|Publication number||US4415693 A|
|Application number||US 06/406,126|
|Publication date||Nov 15, 1983|
|Filing date||Aug 9, 1982|
|Priority date||Aug 9, 1982|
|Publication number||06406126, 406126, US 4415693 A, US 4415693A, US-A-4415693, US4415693 A, US4415693A|
|Inventors||Augustin T. Chen, G. Nelb II Robert, Kemal Onder|
|Original Assignee||The Upjohn Company|
|Export Citation||BiBTeX, EndNote, RefMan|
|Patent Citations (8), Referenced by (12), Classifications (9), Legal Events (6)|
|External Links: USPTO, USPTO Assignment, Espacenet|
1. Field of the Invention
This invention relates to polyesteramides and is more particularly concerned with blends comprising polyesteramides and minor amounts of urethane group containing ingredients, and, optionally, antioxidants.
2. Description of the Prior Art
Linear polyesteramides belong to a well known class of polymers which are characterized by the presence of recurring amide and ester linkages in the molecule. By joining polyester groups and polyamide groups through various types of linkages, and, particularly in the form of block copolymers, the beneficial physical properties characteristic of polyamides such as tensile strength, impact strength, toughness, etc. can be realized while at the same time enjoying the benefits of an elastomeric material which latter property is not characteristic of polyamides alone. For a representative group of polyesteramides see those disclosed in U.S. Pat. Nos. 3,272,774; 3,468,975; 3,849,514; 4,129,715 and 4,182,842.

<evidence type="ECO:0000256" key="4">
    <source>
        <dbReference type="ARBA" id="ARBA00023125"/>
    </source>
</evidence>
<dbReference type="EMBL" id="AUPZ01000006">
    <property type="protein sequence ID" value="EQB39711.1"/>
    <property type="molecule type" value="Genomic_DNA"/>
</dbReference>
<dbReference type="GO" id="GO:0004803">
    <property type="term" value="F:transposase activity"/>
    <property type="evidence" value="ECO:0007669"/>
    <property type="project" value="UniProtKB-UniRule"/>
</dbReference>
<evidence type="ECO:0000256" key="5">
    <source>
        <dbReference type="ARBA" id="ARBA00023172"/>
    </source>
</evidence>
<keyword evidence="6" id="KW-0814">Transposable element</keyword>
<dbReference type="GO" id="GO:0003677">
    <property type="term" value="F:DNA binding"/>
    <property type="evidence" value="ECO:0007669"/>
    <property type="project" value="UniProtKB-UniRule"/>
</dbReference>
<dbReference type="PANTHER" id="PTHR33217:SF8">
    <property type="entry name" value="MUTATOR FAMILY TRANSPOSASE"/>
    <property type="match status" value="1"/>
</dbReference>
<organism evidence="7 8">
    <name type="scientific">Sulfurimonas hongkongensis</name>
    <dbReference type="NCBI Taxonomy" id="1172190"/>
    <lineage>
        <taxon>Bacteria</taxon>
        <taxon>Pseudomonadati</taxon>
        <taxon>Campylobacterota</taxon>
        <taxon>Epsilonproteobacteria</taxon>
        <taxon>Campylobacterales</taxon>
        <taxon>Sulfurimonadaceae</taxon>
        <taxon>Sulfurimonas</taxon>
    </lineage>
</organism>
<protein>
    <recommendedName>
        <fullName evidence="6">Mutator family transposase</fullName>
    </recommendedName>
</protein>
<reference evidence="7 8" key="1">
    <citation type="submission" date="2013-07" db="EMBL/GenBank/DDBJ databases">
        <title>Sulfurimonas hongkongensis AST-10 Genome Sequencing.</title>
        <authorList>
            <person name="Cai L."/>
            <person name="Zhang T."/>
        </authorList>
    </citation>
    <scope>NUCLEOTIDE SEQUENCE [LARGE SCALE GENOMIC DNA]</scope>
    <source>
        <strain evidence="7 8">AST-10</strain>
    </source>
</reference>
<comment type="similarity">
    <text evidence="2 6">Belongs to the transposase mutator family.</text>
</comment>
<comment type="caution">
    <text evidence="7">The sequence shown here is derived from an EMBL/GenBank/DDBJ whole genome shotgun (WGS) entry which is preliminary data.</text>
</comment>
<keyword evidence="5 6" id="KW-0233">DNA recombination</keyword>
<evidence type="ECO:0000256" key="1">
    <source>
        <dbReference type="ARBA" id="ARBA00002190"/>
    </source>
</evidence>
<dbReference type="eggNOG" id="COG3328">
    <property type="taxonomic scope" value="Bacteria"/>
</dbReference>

In common with many polymers, polyesteramides can lose mechanical properties upon exposure to elevated temperatures for extended periods of time. This loss is reflected particularly in the lowering of tensile properties, i.e., modulus, tensile strength, and elongation properties. These losses can occur either through high temperature processing (e.g. injection molding or extruding) or during some end-use application (e.g. hydraulic lines carrying fluids at high temperatures).
U.S. Pat. No. 3,904,706 discloses stabilized copolyetherester polymers which contain polyalkylene oxide blocks. The ether blocks, and thus the polymer itself, are stabilized by blending into the polymer the combination of a small amount of a urethane containing compound plus an antioxidant. However, the degree to which the physical properties of the stabilized polyetherester elastomers are maintained under elevated temperature is minimal. In fact, such polymers appear to have a very limited high temperature application capability.
We have now discovered that blending minor amounts of urethane ingredients alone with polyesteramide polymers results in the polyesteramides having enhanced thermal stability which is reflected in the polymers retaining their good tensile properties to a substantial degree when subjected to high temperatures.
Surprisingly, this enhancement in thermal properties, particularly with the additional presence of standard types of antioxidants in the blends of this invention, occurs to a greater extent than is the case for the copolyetherester polymers disclosed in U.S. Pat. No. 3,904,706 cited supra.
Additionally, the blends in accordance with the present invention possess other quite unexpected advantageous features compared to the polyesteramide alone which features will be discussed below.